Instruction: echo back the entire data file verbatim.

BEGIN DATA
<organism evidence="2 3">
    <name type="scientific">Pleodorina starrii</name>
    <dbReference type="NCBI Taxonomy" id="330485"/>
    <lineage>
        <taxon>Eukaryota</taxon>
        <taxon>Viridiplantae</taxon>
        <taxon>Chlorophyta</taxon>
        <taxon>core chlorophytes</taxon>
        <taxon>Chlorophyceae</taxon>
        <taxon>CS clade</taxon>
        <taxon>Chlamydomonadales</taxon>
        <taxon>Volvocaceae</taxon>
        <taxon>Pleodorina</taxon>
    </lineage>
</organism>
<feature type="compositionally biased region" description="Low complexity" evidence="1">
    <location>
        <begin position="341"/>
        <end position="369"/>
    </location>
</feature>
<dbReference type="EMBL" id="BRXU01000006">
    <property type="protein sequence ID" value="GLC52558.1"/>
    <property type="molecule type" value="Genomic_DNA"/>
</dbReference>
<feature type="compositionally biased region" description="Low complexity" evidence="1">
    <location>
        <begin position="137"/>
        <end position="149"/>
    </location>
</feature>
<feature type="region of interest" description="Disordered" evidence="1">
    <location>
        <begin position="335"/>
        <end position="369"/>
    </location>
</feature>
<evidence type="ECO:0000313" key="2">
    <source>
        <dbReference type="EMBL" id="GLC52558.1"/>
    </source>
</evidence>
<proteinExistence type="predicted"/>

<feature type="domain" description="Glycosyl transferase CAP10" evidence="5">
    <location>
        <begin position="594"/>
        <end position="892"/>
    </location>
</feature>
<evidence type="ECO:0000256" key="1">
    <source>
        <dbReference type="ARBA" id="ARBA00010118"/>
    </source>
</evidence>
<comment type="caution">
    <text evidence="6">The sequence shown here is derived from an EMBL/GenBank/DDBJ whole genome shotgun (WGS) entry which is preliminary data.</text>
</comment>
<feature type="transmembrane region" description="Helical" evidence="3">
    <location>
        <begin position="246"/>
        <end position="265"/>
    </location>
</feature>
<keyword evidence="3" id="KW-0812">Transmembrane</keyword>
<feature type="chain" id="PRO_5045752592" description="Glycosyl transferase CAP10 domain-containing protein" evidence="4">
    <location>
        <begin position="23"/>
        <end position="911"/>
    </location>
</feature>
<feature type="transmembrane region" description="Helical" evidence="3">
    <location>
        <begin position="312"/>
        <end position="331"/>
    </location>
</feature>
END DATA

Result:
<organism evidence="2 3">
    <name type="scientific">Pleodorina starrii</name>
    <dbReference type="NCBI Taxonomy" id="330485"/>
    <lineage>
        <taxon>Eukaryota</taxon>
        <taxon>Viridiplantae</taxon>
        <taxon>Chlorophyta</taxon>
        <taxon>core chlorophytes</taxon>
        <taxon>Chlorophyceae</taxon>
        <taxon>CS clade</taxon>
        <taxon>Chlamydomonadales</taxon>
        <taxon>Volvocaceae</taxon>
        <taxon>Pleodorina</taxon>
    </lineage>
</organism>
<feature type="compositionally biased region" description="Low complexity" evidence="1">
    <location>
        <begin position="341"/>
        <end position="369"/>
    </location>
</feature>
<dbReference type="EMBL" id="BRXU01000006">
    <property type="protein sequence ID" value="GLC52558.1"/>
    <property type="molecule type" value="Genomic_DNA"/>
</dbReference>
<feature type="compositionally biased region" description="Low complexity" evidence="1">
    <location>
        <begin position="137"/>
        <end position="149"/>
    </location>
</feature>
<feature type="region of interest" description="Disordered" evidence="1">
    <location>
        <begin position="335"/>
        <end position="369"/>
    </location>
</feature>
<evidence type="ECO:0000313" key="2">
    <source>
        <dbReference type="EMBL" id="GLC52558.1"/>
    </source>
</evidence>
<proteinExistence type="predicted"/>

<feature type="domain" description="Glycosyl transferase CAP10" evidence="5">
    <location>
        <begin position="594"/>
        <end position="892"/>
    </location>
</feature>
<evidence type="ECO:0000256" key="1">
    <source>
        <dbReference type="ARBA" id="ARBA00010118"/>
    </source>
</evidence>
<comment type="caution">
    <text evidence="6">The sequence shown here is derived from an EMBL/GenBank/DDBJ whole genome shotgun (WGS) entry which is preliminary data.</text>
</comment>
<feature type="transmembrane region" description="Helical" evidence="3">
    <location>
        <begin position="246"/>
        <end position="265"/>
    </location>
</feature>
<keyword evidence="3" id="KW-0812">Transmembrane</keyword>
<feature type="chain" id="PRO_5045752592" description="Glycosyl transferase CAP10 domain-containing protein" evidence="4">
    <location>
        <begin position="23"/>
        <end position="911"/>
    </location>
</feature>
<feature type="transmembrane region" description="Helical" evidence="3">
    <location>
        <begin position="312"/>
        <end position="331"/>
    </location>
</feature>